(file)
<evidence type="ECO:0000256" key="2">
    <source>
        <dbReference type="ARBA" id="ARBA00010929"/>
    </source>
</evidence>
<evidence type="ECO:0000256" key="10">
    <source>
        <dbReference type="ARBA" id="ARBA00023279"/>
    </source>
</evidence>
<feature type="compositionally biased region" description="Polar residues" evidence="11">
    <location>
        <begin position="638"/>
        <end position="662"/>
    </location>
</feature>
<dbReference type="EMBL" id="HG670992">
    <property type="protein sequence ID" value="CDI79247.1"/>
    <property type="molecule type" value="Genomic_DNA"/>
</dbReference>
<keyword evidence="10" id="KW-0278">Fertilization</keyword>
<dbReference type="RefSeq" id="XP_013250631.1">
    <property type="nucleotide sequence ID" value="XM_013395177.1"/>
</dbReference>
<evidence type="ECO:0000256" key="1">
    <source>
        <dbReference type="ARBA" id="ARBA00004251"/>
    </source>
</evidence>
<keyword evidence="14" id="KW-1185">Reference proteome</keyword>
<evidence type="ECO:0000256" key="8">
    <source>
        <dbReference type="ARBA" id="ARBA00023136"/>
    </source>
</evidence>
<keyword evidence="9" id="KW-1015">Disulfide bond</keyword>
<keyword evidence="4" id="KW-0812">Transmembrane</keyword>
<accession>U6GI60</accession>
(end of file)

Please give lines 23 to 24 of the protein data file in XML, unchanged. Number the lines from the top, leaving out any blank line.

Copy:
    <property type="nucleotide sequence ID" value="XM_013395177.1"/>
</dbReference>